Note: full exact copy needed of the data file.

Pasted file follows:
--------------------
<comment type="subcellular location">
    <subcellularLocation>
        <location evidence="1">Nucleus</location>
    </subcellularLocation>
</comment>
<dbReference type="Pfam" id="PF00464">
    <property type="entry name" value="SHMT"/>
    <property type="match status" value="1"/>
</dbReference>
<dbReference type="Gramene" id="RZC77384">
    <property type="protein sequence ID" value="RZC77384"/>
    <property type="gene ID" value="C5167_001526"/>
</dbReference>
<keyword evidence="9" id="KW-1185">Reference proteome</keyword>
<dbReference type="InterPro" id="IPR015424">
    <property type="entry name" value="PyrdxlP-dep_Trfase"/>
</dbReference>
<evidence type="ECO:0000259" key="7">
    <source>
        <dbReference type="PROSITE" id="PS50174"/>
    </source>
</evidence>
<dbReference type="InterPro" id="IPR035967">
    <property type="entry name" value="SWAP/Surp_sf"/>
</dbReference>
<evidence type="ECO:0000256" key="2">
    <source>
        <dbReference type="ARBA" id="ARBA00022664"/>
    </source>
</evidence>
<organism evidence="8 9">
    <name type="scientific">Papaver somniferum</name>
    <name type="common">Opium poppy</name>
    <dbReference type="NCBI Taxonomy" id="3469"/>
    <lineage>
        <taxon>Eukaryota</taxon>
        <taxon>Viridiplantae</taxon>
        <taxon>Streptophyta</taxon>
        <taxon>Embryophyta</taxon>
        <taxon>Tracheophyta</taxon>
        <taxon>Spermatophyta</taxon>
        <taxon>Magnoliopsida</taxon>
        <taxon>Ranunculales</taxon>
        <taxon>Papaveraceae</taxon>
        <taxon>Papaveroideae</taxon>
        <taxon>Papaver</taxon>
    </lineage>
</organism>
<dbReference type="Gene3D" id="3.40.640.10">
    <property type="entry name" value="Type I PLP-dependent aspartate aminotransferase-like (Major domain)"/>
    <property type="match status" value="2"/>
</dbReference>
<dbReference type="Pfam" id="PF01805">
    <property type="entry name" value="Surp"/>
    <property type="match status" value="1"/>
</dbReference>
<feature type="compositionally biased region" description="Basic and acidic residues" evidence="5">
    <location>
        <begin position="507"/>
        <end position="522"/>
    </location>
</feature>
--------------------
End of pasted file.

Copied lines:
<comment type="subcellular location">
    <subcellularLocation>
        <location evidence="1">Nucleus</location>
    </subcellularLocation>
</comment>
<dbReference type="Pfam" id="PF00464">
    <property type="entry name" value="SHMT"/>
    <property type="match status" value="1"/>
</dbReference>
<dbReference type="Gramene" id="RZC77384">
    <property type="protein sequence ID" value="RZC77384"/>
    <property type="gene ID" value="C5167_001526"/>
</dbReference>
<keyword evidence="9" id="KW-1185">Reference proteome</keyword>
<dbReference type="InterPro" id="IPR015424">
    <property type="entry name" value="PyrdxlP-dep_Trfase"/>
</dbReference>
<evidence type="ECO:0000259" key="7">
    <source>
        <dbReference type="PROSITE" id="PS50174"/>
    </source>
</evidence>
<dbReference type="InterPro" id="IPR035967">
    <property type="entry name" value="SWAP/Surp_sf"/>
</dbReference>
<evidence type="ECO:0000256" key="2">
    <source>
        <dbReference type="ARBA" id="ARBA00022664"/>
    </source>
</evidence>
<organism evidence="8 9">
    <name type="scientific">Papaver somniferum</name>
    <name type="common">Opium poppy</name>
    <dbReference type="NCBI Taxonomy" id="3469"/>
    <lineage>
        <taxon>Eukaryota</taxon>
        <taxon>Viridiplantae</taxon>
        <taxon>Streptophyta</taxon>
        <taxon>Embryophyta</taxon>
        <taxon>Tracheophyta</taxon>
        <taxon>Spermatophyta</taxon>
        <taxon>Magnoliopsida</taxon>
        <taxon>Ranunculales</taxon>
        <taxon>Papaveraceae</taxon>
        <taxon>Papaveroideae</taxon>
        <taxon>Papaver</taxon>
    </lineage>
</organism>
<dbReference type="Gene3D" id="3.40.640.10">
    <property type="entry name" value="Type I PLP-dependent aspartate aminotransferase-like (Major domain)"/>
    <property type="match status" value="2"/>
</dbReference>
<dbReference type="Pfam" id="PF01805">
    <property type="entry name" value="Surp"/>
    <property type="match status" value="1"/>
</dbReference>
<feature type="compositionally biased region" description="Basic and acidic residues" evidence="5">
    <location>
        <begin position="507"/>
        <end position="522"/>
    </location>
</feature>